Take the 2-minute tour ×
Stack Overflow is a question and answer site for professional and enthusiast programmers. It's 100% free, no registration required.

I have a website which I support as far as IE8, no further.

When I first launched the site, I decided to use CSS vendor prefixes for CSSs elements such as border-radius, box-shadow etc. I did this from a complete noob standpoint.

However, is a better approach not to use them and simply let browsers catch up rather than patch up for the sake of uniformity?

share|improve this question
5  
Give Prefix Free a look. –  Patsy Issa Oct 17 '13 at 8:01
    
Are you asking if there're tools to patch standard CSS and make it cross browser? Or are you asking if you should let your site look ugly in legacy browsers? In the first case, you should edit the question and make it more clear. (In the second case, of course, it doesn't make much sense to ask strangers about it.) –  Álvaro G. Vicario Oct 17 '13 at 8:19

4 Answers 4

up vote 5 down vote accepted

No, you shouldn't remove all of them, however you may as well remove the ones which are no longer required.

How can I find out which prefixes are no longer required?

Can I use... is a great resource for checking browser support for various CSS, HTML and JavaScript features. If you perform a search for box-sizing, for instance, it will tell you that all modern browsers have partial support for this and that Firefox requires the -moz- prefix. You can also view all of the CSS support tables on just one page here.

How can I clarify that the prefixes are no longer required?

There are a couple of online resources which display information about browser usage. An example of this is StatCounter. StatCounter offers browser version statistics which can be filtered on time. If we look at the last 3 months, we can guestimate that we should still aim to support Firefox 20+, Chrome 25+, IE 8+ and Safari 5.1+.

share|improve this answer

Personally, I would just keep your vendor prefixes for now - this still remains professional practice - those browsers who don't need them, will simply ignore them anyway.

share|improve this answer

Our approach is to drop those which aren't needed.

border-radius
box-shadow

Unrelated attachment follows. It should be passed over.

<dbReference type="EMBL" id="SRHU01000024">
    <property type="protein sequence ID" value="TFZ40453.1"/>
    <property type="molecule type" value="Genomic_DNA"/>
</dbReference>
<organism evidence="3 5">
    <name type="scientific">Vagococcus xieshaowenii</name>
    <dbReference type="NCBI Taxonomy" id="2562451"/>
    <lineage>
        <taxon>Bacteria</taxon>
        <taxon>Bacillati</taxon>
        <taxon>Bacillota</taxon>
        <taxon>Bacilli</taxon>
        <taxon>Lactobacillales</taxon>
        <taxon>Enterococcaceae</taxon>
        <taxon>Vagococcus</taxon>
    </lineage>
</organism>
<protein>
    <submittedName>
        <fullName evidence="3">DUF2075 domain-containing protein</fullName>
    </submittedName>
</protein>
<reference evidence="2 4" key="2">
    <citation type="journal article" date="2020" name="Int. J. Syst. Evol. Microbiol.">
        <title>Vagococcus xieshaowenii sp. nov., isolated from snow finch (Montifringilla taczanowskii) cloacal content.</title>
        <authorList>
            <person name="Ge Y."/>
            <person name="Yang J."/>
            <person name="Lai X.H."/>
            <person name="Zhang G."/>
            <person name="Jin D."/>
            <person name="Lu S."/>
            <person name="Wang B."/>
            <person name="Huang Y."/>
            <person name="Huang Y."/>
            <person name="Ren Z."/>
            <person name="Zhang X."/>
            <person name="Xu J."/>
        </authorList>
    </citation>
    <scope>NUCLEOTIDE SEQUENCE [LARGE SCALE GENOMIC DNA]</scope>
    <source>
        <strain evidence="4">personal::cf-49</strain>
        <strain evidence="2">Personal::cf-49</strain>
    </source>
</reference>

box-sizing (soon? firefox still uses it. Noted by @James Donnelly)

opacity (not a prefix, but no need for the ms-filter thingie)
inline-block (same here, no need for inline+zoom fix)

share|improve this answer
1  
Worth noting that Firefox still requires the -moz- prefix on box-sizing. caniuse.com/#feat=css3-boxsizing –  James Donnelly Oct 17 '13 at 8:20
    
oops, my bad :) editing post –  Frexuz Oct 17 '13 at 8:25
    
You can drop all other prefixes for box-sizing though. In fact, the only other prefix is -webkit-, so yeah, just drop that. –  BoltClock Oct 17 '13 at 8:41

If you really want to get rid of prefixes, one of the solutions you can try is -prefix-free. It's a javascript plugin which loops through your stylesheets and, according to current browser removes the unused ones.
Although I didn't test it, I think it will definetely lower the performance.

You can also remove prefixes for properties which doesn't have a signifact meaning for functionality and/or user experience, like border-radius, box-shadow etc. You would have to test each element how it behaves without these properties. E.g. you have a button with border-radius: 4px. In a browser which doesn't support border-radius it will simply have rough corners. You must only consider if its worth sacrificing.

share|improve this answer

Your Answer

 
discard

By posting your answer, you agree to the privacy policy and terms of service.

Not the answer you're looking for? Browse other questions tagged or ask your own question.